James Spann: More strong storms for Alabama later today

James Spann forecasts an unsettled beginning for the Alabama work week from Alabama NewsCenter on Vimeo.

ACTIVE DAY: A severe storm produced possible tornado damage early this morning over northern Blount and parts of Marshall counties. That storm is out of the state and there is no severe weather in progress as of 8 a.m.

Later today, more strong to severe storms are possible. The Storm Prediction Center has defined a slight risk (level 2 of 5) for roughly the northern half of the state, with a marginal risk (level 1 of 5) for the southern counties.

The main threat from storms that form later today will come from hail and strong, gusty winds. But an isolated tornado can’t be ruled out, mainly in the slight risk area over north Alabama this afternoon and early tonight.

Away from the storms, the day will be mostly cloudy with a high in the 70s.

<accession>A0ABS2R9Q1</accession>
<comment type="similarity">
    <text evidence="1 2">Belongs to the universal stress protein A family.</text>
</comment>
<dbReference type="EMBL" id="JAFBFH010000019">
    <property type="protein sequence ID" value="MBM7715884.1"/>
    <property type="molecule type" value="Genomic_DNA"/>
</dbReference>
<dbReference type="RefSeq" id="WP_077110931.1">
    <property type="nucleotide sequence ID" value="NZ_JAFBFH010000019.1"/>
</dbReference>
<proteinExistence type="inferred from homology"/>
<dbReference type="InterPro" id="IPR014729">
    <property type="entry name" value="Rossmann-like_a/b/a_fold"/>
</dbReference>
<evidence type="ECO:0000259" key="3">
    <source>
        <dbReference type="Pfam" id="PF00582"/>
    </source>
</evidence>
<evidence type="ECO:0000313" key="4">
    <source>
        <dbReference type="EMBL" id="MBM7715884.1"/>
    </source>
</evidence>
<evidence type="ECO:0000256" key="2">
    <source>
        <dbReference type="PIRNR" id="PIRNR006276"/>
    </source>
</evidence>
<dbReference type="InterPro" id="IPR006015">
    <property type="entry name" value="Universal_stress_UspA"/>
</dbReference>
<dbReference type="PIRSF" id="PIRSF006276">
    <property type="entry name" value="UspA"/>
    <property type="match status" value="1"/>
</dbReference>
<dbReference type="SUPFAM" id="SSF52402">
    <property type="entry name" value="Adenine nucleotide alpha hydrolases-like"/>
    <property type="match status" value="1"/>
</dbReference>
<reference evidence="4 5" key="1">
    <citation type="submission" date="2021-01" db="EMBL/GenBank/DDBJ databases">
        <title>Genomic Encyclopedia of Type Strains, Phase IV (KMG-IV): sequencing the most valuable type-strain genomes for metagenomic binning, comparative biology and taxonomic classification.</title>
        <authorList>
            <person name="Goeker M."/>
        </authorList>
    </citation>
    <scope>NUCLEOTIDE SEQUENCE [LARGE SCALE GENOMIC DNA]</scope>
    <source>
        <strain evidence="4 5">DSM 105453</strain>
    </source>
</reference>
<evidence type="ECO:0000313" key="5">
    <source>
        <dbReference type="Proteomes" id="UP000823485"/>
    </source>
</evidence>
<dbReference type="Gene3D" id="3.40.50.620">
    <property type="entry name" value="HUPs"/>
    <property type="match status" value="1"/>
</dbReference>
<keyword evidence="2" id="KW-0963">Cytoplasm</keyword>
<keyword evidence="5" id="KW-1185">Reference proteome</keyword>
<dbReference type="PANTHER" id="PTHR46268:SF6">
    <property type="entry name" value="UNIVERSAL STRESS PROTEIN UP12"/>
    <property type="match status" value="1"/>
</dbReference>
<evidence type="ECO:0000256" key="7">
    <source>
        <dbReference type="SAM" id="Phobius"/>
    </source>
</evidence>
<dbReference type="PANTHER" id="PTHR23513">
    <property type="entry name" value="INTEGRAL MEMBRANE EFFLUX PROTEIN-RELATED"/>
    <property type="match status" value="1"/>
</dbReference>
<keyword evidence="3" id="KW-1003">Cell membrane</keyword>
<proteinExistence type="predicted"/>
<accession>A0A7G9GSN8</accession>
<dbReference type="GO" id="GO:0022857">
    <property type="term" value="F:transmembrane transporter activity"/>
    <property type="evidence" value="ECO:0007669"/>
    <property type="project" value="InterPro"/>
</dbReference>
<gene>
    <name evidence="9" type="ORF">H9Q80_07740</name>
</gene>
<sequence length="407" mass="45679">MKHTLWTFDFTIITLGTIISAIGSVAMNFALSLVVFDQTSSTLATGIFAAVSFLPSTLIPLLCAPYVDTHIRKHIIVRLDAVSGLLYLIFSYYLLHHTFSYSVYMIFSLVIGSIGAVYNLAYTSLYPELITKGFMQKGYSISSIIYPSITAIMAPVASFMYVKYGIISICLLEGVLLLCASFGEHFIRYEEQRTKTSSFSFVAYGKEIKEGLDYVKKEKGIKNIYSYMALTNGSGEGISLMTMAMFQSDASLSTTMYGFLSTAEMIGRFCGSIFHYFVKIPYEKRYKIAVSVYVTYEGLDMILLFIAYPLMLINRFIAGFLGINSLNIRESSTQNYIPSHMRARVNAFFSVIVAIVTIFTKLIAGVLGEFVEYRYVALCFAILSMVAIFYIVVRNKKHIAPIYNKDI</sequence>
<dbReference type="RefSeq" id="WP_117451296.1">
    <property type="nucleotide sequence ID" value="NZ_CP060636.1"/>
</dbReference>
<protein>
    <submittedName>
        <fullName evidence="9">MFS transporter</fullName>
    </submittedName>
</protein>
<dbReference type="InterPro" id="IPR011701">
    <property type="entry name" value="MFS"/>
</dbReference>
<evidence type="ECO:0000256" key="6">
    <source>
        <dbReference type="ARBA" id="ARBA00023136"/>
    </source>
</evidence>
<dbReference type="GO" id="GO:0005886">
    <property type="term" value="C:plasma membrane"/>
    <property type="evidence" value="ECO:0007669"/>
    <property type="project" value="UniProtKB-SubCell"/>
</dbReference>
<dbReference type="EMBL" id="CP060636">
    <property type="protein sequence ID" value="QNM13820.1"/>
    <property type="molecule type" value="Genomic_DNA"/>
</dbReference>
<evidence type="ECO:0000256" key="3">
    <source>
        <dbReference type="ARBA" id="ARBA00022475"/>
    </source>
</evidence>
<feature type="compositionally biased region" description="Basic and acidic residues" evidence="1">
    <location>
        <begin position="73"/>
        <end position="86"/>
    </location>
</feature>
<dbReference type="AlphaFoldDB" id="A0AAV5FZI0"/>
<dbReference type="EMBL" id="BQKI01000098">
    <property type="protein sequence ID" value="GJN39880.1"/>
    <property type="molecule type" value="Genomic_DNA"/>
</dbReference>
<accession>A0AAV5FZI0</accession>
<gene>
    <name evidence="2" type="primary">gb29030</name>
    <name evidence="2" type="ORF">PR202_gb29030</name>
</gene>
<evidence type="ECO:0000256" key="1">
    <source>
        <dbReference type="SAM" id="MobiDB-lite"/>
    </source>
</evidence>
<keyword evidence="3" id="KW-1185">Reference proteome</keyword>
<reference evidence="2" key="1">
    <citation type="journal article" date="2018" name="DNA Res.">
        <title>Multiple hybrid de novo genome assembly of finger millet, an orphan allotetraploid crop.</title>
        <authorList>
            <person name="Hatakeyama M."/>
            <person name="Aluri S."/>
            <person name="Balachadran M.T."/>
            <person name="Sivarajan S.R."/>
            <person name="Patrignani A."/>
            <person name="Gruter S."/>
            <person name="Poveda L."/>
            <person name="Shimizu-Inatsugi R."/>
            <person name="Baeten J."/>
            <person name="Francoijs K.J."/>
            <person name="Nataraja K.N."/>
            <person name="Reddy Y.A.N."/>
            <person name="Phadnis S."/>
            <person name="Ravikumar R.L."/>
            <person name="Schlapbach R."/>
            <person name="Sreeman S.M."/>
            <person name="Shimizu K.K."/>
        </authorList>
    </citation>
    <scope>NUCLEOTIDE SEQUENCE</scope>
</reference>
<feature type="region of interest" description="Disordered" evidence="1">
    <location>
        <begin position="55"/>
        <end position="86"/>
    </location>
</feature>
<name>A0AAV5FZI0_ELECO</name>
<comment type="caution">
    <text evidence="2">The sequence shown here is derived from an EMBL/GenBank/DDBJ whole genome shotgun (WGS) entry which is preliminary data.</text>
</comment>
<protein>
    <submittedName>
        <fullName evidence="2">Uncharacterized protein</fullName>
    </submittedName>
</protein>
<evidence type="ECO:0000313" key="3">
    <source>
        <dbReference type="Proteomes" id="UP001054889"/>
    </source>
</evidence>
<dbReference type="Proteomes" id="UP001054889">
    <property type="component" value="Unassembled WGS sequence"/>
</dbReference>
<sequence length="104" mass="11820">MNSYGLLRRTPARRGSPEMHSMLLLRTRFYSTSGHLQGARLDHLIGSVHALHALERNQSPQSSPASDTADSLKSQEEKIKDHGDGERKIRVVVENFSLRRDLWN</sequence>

TUESDAY: We will maintain the chance of lingering showers on Tuesday, mostly during the morning. Clouds will linger through the afternoon, and the high will remain well up in the 70s.

WEDNESDAY THROUGH FRIDAY: Wednesday and Thursday will be warm and dry with ample sunshine and  a high in the low 80s. A cold front will bring a chance of showers, and possibly a thunderstorm, Thursday night or early Friday morning. For now moisture seems to be very limited, and severe storms are not expected. We expect partial clearing Friday afternoon with a high in the upper 70s.

THE ALABAMA WEEKEND: Another weather system will bring rain and storms to the state over the weekend. Rain is possible Saturday, and we will have a chance of stronger thunderstorms Saturday night into Sunday. It’s too early to define a severe-weather risk because of model inconsistency.

ON THIS DATE IN 1998: A powerful EF-5 tornado tore through the western suburbs of Birmingham, impacting communities like Oak Grove, Rock Creek, Sylvan Springs, McDonald Chapel and Pratt City. The death toll was 32 in Jefferson County, with more than 250 injuries. More than 1,000 homes were destroyed and more than 900 homes sustained significant damage. The same parent thunderstorm dropped another tornado in St. Clair County (rated EF-2) that killed two people north of Pell City at Wattsville.

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